"Until the day they died, late at night when the winds moaned, they would swear they heard a voice outside singing lullabies. And once in a while, travelers through the region would stop at the village and speak about a moving light in the snow that guided them to safety in a storm. To them, the light appeared to be a woman and two small boys, glowing with a shine as beautiful and serene as the moon"Winter is the proper season to curl up with a book while snow is falling silently outside the window. With a soft caramel light to aid our eyes (and ideally, a cat curled by our feet), reading stories that remind us of the beauty and harshness of a season that is strangely beautiful and hauntingly attractive. This collection is not excellent but is satisfying enough to accompany a cozy winter evening."The Stolen Heart" by Christina Ruth Johnson: The Summer princess travels to the realm of the Winter King to save her father. A tender tale of persistence and love."Faithful Henry" by Steven Grimm: This is a version of "The Princess and the Frog", set in the Dark Ages, flavoured with pseudo-feminist themes, ill attempts to appear funny and with a disrespectful portrayal of the Christian Faith. When I respect someone's religious beliefs, I expect the others to do the same. Grimm should understand that mocking a specific religion doesn't make him cool or superior. It makes him appear as stupid as he probably is. And yes, this was an exasperated rant. I won't respect anyone that doesn't respect all beliefs. Excuse me...."The Ice Fisher" by J. Patrick Pazdziora: A young fisherman tries to avoid temptations. Very poetic and atmospheric."Buffalo Wings" by Lissa Marie Redmond:: Winter shows his hardest side in Buffalo, a few days before the Winter Solstice. A story whose roots can be traced in the Celtic and Gaelic Mythology with a fascinating setting. An adventurous tale but, again, the weak attempts to create a humorous read ruined everything. No surprise really...everything the protagonist is an idiot and the dialogue comes straightly from a teen horror film. And what's the need for the main character to say that he watches Game of Thrones for the nudity? Best be careful when you are a nobody writer and refer to George R.R. Martin.....Ridiculous..."Cold Bites " by Tina Anton:A lovely winter tale about kindness and honesty."Death in Winter'' by Lissa Sloan: A battle between a mother and Death. A haunting, Gothic tale."Simon the Cold" by Charity Tahmaseb:A bookish girl and a strange man in a fight to save the world."The Light of the Moon, the Strength of the Storm, the Warmth of the Sun" by Aimee Ogden:A young woman begins an impossible journey. This story echoes a hundred similar myths from all over the world."A Heart of Winter" by Anna Salonen:A young boy begins an impossible journey to save his sister. A lovely, heartfelt story. Haunting and dark like the Finnish forests."Happily Ever After" by Amanda Bergloff:A story of two brave children and a winter witch where each character leads to the next step and "the happily ever after" takes too long. I couldn't really see the point of this story and I would characterize it as "cute" at best."The Heart of Yuki-onna" by Alison McBain:A tale set in Japan about a brave girl who tried to stop Winter. Sad and haunting."The Wolf Queen" by Rowan Lindstrom:A tale of revenge and the beautiful bond between a young woman and a wolf. Quite possibly the most beautiful story in the collection."What She Saw by Lantern Light" by L.A. Christensen: A French tale that echoes "The Snow Child" and "Midsummer's Night Dream".Very atmospheric, true to its title."The Shard of Glass" by David Turnbull:This story is an attempt to imagine the life of Gerda and Kay after the events of "The Snow Queen". It was full of potential but the writing was too blunt, too repetitive, too melodramatic. In my opinion, Andersen's creations should be left alone if you don't have the necessary chops as a writer.Highly disappointing."How Jack Frost Stole Winter" by Gavin Bradley:A very short but brilliant tale about Jack Frost.Out of these fifteen stories three were horrible, in my opinion, but the rest ranged from good to excellent. They show the aspects of Winter in all their glory. From the serene, tranquil beauty to the foreboding, menacing, dark cold. Most of the stories were definitely on the darker side which, as you know, is right up my alley. In my opinion, the anthology would have been excellent if Wolford hadn't acquired such a high and mighty tone in her introduction and the writers had been more careful with their subject. As it is, "Frozen Fairy Tales" is a balanced collection with certain moments of beauty but it isn’t memorable enough if I compare it to other similar anthologies.My reviews can also be found on https://theopinionatedreaderblog.word...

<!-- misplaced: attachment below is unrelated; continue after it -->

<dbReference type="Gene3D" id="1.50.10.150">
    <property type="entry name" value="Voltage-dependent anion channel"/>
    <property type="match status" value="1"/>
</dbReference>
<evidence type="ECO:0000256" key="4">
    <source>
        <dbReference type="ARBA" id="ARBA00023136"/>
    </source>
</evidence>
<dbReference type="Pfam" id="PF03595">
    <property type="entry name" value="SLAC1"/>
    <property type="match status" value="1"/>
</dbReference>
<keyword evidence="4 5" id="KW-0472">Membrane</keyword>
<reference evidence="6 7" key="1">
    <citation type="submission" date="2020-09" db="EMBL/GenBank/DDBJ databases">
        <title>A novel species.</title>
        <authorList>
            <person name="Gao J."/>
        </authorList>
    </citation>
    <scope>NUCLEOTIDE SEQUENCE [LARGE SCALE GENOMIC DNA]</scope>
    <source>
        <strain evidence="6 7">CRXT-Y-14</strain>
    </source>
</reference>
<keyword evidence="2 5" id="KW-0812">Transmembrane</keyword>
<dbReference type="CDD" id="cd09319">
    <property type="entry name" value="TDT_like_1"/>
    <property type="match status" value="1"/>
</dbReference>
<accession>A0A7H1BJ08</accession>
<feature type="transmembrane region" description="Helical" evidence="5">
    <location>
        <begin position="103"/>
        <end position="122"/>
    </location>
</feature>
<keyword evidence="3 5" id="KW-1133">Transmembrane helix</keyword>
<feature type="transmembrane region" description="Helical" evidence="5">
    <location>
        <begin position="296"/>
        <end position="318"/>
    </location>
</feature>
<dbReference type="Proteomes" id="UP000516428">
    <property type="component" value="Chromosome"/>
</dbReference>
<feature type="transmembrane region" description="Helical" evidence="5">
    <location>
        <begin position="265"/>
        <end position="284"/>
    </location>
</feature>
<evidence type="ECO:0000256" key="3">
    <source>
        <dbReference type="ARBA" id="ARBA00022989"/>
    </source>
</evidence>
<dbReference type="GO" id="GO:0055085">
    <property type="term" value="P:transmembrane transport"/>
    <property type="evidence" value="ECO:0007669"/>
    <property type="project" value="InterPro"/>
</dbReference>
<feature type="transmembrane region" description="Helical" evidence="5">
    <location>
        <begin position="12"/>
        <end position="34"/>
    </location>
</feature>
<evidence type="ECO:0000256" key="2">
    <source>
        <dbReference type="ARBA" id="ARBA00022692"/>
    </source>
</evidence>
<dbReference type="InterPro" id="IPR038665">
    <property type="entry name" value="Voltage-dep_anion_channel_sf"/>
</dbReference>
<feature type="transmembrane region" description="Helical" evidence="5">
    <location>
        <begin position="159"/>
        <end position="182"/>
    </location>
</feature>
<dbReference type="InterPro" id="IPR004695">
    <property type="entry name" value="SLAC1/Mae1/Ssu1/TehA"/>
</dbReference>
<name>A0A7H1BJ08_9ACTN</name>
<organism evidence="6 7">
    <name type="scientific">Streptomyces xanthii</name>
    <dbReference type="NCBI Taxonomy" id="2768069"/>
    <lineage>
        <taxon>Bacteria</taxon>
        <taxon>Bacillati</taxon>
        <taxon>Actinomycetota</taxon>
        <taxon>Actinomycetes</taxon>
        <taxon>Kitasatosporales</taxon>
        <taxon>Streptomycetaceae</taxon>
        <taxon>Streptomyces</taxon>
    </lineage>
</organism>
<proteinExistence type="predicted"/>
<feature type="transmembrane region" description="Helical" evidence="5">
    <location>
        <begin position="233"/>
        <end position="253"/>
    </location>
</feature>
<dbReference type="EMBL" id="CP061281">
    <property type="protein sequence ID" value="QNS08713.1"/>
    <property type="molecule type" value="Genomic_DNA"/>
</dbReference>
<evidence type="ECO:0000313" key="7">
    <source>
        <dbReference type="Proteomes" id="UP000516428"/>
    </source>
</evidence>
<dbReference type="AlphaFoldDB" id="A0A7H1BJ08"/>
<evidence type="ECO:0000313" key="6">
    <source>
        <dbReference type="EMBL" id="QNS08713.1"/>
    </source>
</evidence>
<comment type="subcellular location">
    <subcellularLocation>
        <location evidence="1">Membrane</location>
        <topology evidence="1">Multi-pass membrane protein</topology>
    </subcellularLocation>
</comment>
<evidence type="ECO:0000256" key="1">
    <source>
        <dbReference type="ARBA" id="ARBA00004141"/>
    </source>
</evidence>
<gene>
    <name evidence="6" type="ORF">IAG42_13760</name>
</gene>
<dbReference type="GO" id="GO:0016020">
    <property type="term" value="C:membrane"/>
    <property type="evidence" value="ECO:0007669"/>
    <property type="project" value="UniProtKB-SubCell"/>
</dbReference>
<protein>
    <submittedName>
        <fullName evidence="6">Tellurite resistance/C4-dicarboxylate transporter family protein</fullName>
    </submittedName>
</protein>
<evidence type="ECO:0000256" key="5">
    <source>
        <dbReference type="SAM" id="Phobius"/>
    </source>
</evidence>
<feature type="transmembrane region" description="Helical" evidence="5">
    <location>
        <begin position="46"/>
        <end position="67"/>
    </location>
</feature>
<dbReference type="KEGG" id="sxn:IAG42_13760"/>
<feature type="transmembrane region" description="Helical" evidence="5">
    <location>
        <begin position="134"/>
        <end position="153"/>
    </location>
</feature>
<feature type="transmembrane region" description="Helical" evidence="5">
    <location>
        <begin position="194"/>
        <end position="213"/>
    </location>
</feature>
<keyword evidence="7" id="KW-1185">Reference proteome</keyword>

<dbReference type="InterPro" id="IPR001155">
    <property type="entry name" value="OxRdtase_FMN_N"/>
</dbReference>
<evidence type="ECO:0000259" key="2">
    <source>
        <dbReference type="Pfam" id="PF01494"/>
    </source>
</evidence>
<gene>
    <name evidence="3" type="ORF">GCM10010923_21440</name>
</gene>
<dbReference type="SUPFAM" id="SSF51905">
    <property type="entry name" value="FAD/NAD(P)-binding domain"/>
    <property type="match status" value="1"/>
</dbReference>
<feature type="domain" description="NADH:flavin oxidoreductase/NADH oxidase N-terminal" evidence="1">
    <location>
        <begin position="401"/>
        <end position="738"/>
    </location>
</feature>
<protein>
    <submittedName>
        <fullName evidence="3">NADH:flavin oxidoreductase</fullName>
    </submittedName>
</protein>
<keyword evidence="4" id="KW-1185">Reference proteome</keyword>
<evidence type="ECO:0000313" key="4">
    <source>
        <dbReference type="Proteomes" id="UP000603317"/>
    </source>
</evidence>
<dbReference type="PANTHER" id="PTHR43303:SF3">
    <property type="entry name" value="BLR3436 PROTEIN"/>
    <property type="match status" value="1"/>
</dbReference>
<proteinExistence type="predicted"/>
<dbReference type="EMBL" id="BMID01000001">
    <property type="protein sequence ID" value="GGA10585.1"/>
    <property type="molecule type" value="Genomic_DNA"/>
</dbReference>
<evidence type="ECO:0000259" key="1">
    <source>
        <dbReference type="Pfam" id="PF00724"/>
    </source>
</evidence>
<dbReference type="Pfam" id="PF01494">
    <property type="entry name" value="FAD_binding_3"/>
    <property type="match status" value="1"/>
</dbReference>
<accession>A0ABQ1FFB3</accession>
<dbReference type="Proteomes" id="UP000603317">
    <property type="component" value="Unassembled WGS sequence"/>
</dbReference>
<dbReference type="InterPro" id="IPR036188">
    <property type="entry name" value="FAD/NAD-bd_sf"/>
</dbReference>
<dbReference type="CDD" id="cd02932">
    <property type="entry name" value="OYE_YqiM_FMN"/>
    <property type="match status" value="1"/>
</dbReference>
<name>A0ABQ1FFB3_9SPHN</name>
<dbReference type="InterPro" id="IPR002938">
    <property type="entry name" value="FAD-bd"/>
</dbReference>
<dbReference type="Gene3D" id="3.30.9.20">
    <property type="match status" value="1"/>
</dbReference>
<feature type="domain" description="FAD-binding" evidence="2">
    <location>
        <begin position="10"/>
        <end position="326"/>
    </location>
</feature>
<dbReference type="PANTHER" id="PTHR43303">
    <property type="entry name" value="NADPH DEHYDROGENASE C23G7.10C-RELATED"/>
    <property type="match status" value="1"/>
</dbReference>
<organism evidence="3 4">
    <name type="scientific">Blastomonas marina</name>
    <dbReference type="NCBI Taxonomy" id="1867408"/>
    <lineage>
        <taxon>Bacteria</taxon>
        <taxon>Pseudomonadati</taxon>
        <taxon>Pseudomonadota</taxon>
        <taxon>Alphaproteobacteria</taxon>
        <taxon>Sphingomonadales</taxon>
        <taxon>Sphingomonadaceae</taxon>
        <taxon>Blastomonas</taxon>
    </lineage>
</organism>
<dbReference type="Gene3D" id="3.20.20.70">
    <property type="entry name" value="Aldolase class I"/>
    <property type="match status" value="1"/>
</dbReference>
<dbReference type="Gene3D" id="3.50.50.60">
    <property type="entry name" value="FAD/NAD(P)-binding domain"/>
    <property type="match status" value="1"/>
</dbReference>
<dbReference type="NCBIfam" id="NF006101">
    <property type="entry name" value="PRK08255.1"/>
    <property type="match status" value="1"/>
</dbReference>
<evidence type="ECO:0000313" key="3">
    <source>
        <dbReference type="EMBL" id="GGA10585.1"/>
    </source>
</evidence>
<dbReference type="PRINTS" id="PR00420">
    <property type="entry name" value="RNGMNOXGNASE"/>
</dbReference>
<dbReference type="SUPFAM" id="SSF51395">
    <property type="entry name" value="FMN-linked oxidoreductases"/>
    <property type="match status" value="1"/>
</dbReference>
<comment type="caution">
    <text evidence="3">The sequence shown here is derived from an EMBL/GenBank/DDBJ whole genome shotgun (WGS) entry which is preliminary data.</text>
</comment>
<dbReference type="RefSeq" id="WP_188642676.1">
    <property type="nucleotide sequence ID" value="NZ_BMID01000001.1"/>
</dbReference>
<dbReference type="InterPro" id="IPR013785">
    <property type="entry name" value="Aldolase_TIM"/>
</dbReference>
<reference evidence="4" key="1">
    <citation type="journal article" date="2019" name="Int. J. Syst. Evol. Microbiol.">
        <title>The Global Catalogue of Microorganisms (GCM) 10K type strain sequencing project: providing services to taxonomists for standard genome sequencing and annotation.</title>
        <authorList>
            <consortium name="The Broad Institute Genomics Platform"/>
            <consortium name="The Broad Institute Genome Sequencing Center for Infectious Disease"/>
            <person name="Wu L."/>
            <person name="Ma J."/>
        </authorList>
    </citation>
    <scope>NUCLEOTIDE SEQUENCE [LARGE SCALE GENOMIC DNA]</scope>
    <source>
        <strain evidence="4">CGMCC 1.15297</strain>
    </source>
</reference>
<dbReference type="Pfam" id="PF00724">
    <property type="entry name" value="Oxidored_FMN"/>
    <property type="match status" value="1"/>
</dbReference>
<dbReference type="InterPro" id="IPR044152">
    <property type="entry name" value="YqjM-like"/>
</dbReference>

• Marquise